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Time  Event  Location 
9:30 ~ 10:00 AM  Registration  Main Hall (Main building) 
9:45~10:30  Parents’ coffee and breakfast  Dining Hall (Main building) 
10:00 ~ 11:20  Individual rounds:
(1) Rocket test (2) Lander test 
Main building classrooms 
11:20 ~ 11:30  Break  
11:30 ~ 12:15 PM  Team round — ISS test  Main building classrooms 
12:15 ~ 1:15  Lunch  Dining Hall 
1:15 ~ 2:15  Final round — Spirit test  Ballroom 
2:15 ~ 2:30  Peter Peng speaks  Ballroom 
2:30 ~ 3:30  Orienteering @ PRISMS  All around PRISMS campus 
3:30 ~ 4:00  Awards ceremony  Main Hall (Main building)

A. FORMAT
If you have been to math competitions before, you know the drill. The contest is broken into 3 rounds: one designed for speed and accuracy, one designed for team work and one live round with quick results.
Rocket and Lander Tests (Individual Round)
These rounds will have two parts. The first will emphasize speed, with 25 questions in 30 minutes. The second part emphasizes accuracy, with just 8 questions in 40 minutes.
ISS Test (Team Round)
In this round, your team works together to solve 10 questions in 45 minutes.
Spirit Test (Live Round)
This is the live round of 18 questions in 60 minutes where each team gets three sets of questions. Each team will assign someone to be the ‘runner’ who will run as quickly as possible to the scoring table to pick up the questions, solve them with teammates and then quickly run the solutions back and pick up the next set of questions. Meanwhile, the staff at the scoring table will quickly score the problems as they are dropped off and post the results on a TV monitor in real time. Teams get to see their results as the clock ticks.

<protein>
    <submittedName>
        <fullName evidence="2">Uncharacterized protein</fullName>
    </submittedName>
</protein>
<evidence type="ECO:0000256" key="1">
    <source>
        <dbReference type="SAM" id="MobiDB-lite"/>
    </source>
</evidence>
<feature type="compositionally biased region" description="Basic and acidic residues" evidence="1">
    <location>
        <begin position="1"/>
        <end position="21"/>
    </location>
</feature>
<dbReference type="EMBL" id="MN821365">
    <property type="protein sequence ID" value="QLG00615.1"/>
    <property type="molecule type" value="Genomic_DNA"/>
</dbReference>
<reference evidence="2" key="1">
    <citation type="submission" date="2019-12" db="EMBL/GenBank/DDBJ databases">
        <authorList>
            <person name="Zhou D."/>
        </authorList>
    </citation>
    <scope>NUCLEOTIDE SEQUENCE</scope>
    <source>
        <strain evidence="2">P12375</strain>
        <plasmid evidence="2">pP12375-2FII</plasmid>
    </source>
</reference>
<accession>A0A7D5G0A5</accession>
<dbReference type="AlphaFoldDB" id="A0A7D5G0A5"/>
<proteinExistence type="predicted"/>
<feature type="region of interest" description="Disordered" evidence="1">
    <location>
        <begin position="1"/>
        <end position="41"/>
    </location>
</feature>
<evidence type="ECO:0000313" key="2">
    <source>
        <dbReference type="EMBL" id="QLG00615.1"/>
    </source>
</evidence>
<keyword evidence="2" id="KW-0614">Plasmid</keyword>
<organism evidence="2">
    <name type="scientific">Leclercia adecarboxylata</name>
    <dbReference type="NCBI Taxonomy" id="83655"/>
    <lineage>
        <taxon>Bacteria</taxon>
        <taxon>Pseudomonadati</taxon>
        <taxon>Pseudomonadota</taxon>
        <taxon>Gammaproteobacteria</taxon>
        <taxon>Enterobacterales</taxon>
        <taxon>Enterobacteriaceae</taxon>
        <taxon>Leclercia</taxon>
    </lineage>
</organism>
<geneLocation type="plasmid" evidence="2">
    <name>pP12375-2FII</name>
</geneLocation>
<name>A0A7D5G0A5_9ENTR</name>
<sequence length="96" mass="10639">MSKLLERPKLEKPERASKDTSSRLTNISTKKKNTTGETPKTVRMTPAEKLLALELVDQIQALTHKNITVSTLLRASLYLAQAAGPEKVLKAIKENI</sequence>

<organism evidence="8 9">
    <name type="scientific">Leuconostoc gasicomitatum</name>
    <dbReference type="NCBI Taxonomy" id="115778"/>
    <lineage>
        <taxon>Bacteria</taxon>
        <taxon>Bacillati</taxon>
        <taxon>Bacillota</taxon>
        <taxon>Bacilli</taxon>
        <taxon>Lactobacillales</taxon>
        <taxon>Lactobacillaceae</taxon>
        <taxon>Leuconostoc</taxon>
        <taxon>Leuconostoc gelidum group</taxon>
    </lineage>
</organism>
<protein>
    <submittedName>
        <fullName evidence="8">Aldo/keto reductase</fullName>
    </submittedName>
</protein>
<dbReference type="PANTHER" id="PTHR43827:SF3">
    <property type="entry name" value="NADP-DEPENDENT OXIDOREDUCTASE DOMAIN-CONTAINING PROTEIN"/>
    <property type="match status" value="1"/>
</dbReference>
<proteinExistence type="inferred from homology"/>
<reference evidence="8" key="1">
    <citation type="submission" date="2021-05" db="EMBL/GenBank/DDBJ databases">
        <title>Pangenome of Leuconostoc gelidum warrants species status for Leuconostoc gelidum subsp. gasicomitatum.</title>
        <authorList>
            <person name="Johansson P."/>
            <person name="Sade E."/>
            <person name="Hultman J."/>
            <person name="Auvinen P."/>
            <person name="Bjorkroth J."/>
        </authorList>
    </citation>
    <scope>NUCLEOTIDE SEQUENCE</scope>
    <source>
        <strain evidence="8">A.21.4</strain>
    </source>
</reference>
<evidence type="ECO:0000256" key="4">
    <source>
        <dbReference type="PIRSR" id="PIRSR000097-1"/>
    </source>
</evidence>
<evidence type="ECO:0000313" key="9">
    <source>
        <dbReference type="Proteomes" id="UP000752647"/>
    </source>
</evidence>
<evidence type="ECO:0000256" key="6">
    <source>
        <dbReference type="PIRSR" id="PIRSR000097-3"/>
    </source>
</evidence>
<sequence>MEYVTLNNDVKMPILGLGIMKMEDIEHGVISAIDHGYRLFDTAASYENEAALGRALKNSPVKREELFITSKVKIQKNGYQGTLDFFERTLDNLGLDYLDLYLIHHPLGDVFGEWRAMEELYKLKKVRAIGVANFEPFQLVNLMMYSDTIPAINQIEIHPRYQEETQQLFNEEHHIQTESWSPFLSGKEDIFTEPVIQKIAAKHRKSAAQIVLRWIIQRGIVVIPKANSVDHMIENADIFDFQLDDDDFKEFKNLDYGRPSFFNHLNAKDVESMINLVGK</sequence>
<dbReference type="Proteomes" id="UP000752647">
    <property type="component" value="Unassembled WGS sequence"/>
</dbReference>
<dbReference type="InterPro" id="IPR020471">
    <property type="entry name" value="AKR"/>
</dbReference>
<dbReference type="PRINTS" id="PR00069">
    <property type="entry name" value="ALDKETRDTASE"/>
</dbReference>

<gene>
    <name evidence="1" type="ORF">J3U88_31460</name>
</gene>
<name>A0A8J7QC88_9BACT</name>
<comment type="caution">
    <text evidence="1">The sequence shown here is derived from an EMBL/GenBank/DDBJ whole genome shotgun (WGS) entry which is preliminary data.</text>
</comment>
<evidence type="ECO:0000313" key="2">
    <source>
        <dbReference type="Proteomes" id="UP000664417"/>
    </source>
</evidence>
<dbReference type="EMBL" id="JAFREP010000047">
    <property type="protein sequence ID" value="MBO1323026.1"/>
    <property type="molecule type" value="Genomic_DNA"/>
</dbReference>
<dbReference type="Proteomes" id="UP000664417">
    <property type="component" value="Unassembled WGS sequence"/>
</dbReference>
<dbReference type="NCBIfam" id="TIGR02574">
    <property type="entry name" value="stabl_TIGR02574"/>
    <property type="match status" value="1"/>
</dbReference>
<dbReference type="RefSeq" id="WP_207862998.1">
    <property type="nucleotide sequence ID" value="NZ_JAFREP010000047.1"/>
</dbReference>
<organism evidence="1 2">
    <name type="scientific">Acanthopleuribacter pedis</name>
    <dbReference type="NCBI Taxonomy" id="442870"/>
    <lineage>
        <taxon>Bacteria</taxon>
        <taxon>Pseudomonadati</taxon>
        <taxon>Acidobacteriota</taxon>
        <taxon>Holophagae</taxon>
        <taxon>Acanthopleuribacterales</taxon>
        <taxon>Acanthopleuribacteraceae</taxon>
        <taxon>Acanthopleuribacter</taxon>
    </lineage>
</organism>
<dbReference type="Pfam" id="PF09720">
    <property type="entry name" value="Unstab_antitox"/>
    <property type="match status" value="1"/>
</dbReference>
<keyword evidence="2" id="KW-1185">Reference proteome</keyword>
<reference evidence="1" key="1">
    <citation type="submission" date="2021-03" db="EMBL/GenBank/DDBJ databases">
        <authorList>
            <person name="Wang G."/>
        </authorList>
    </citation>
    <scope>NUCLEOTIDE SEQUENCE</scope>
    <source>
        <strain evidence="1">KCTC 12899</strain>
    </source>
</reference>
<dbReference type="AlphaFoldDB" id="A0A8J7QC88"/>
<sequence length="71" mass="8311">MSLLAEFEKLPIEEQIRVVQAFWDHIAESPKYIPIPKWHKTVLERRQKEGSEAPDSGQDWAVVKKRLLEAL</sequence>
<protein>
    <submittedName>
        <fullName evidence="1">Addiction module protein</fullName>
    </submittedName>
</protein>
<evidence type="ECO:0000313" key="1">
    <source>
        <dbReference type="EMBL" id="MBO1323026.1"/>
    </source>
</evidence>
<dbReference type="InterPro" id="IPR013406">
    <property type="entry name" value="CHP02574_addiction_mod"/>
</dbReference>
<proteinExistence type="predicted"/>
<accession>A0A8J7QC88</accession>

B. Rules:
We know you want them. We have to have them.
These Things Are Not Allowed:
Because we are emphasizing your own mental skill:
 no computational devices will be allowed. This includes: books, calculators and technology devices of all kinds.
 no drawing aids are allowed either, including compasses, graph paper, rulers, protractors, etc.
 no communication devices will be allowed. This includes: laptops, Smart phones, or any other Smart technologies. (You are Smart enough.)
Form of Answers:
 Fractions should be in their lowest term. ( $7/3$, not $14/6$ )
 Radicals should be simplified so that the radicand does not contain any fractions nor be divisible by the square of any integer greater than one. Denominators should be rationalized. ($√{12}$, $√{2/3}$, $1/{√{2}+1}$ are NOT acceptable. They should be simplified as $2√{3}$, $√{6}/3$, $√{2}1$)
 Answers should be exact. (3.14 will NOT work for Pi, nor will 0.67 instead of $2/3$ )
Conventions:
 Factors of an integer refer to positive integer factors only. For example, 6 has 4 factors: 1, 2, 3, 6.
 Prime numbers refer to positive primes only.
 The notation means a 3digit integer 100a+10b+c.
 A polygon named ABCD is a quadrilateral with vertices A, B, C, and D occurring in that order.
 0 is not a natural number.
C. The PRIME Directive:
It goes without saying, but just to be clear, all decisions made by The PRIME judges are final.